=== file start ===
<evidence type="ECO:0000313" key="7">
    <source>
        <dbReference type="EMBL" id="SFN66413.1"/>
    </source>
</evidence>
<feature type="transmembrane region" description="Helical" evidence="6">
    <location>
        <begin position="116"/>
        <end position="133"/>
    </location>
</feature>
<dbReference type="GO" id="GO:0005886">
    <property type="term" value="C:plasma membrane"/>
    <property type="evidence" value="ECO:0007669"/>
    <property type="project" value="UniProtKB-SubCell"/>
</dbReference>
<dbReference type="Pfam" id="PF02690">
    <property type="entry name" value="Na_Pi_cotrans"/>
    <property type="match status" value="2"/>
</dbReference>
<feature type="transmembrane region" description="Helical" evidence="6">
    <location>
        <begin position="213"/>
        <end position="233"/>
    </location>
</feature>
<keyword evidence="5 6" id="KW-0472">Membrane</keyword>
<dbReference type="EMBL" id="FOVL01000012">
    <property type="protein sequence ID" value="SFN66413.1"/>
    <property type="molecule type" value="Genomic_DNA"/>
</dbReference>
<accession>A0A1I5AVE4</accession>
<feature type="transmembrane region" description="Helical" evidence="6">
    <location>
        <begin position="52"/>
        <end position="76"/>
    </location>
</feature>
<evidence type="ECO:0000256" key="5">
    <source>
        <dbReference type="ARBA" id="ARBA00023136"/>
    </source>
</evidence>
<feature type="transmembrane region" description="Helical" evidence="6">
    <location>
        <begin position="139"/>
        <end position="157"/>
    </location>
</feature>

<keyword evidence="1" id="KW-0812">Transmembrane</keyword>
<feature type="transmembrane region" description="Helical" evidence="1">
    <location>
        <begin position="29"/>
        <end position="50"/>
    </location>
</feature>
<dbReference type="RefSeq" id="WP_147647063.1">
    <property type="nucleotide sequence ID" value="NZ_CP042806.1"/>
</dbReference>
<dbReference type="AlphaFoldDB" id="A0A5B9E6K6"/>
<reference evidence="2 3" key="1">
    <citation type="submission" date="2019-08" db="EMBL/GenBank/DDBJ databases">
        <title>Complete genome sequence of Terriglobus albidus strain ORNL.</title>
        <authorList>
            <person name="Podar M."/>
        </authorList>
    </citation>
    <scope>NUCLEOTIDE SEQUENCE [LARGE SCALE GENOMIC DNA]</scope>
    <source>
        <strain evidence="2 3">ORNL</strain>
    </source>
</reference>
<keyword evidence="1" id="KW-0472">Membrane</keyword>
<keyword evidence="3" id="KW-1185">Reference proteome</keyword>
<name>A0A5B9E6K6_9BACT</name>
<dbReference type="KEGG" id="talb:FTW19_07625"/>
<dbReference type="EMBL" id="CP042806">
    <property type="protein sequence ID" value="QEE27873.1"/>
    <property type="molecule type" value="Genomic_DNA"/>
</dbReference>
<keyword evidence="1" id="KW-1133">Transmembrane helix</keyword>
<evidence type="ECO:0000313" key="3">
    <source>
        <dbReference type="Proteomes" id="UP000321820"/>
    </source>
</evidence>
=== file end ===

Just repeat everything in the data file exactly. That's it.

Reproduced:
<evidence type="ECO:0000313" key="7">
    <source>
        <dbReference type="EMBL" id="SFN66413.1"/>
    </source>
</evidence>
<feature type="transmembrane region" description="Helical" evidence="6">
    <location>
        <begin position="116"/>
        <end position="133"/>
    </location>
</feature>
<dbReference type="GO" id="GO:0005886">
    <property type="term" value="C:plasma membrane"/>
    <property type="evidence" value="ECO:0007669"/>
    <property type="project" value="UniProtKB-SubCell"/>
</dbReference>
<dbReference type="Pfam" id="PF02690">
    <property type="entry name" value="Na_Pi_cotrans"/>
    <property type="match status" value="2"/>
</dbReference>
<feature type="transmembrane region" description="Helical" evidence="6">
    <location>
        <begin position="213"/>
        <end position="233"/>
    </location>
</feature>
<keyword evidence="5 6" id="KW-0472">Membrane</keyword>
<dbReference type="EMBL" id="FOVL01000012">
    <property type="protein sequence ID" value="SFN66413.1"/>
    <property type="molecule type" value="Genomic_DNA"/>
</dbReference>
<accession>A0A1I5AVE4</accession>
<feature type="transmembrane region" description="Helical" evidence="6">
    <location>
        <begin position="52"/>
        <end position="76"/>
    </location>
</feature>
<evidence type="ECO:0000256" key="5">
    <source>
        <dbReference type="ARBA" id="ARBA00023136"/>
    </source>
</evidence>
<feature type="transmembrane region" description="Helical" evidence="6">
    <location>
        <begin position="139"/>
        <end position="157"/>
    </location>
</feature>

<keyword evidence="1" id="KW-0812">Transmembrane</keyword>
<feature type="transmembrane region" description="Helical" evidence="1">
    <location>
        <begin position="29"/>
        <end position="50"/>
    </location>
</feature>
<dbReference type="RefSeq" id="WP_147647063.1">
    <property type="nucleotide sequence ID" value="NZ_CP042806.1"/>
</dbReference>
<dbReference type="AlphaFoldDB" id="A0A5B9E6K6"/>
<reference evidence="2 3" key="1">
    <citation type="submission" date="2019-08" db="EMBL/GenBank/DDBJ databases">
        <title>Complete genome sequence of Terriglobus albidus strain ORNL.</title>
        <authorList>
            <person name="Podar M."/>
        </authorList>
    </citation>
    <scope>NUCLEOTIDE SEQUENCE [LARGE SCALE GENOMIC DNA]</scope>
    <source>
        <strain evidence="2 3">ORNL</strain>
    </source>
</reference>
<keyword evidence="1" id="KW-0472">Membrane</keyword>
<keyword evidence="3" id="KW-1185">Reference proteome</keyword>
<name>A0A5B9E6K6_9BACT</name>
<dbReference type="KEGG" id="talb:FTW19_07625"/>
<dbReference type="EMBL" id="CP042806">
    <property type="protein sequence ID" value="QEE27873.1"/>
    <property type="molecule type" value="Genomic_DNA"/>
</dbReference>
<keyword evidence="1" id="KW-1133">Transmembrane helix</keyword>
<evidence type="ECO:0000313" key="3">
    <source>
        <dbReference type="Proteomes" id="UP000321820"/>
    </source>
</evidence>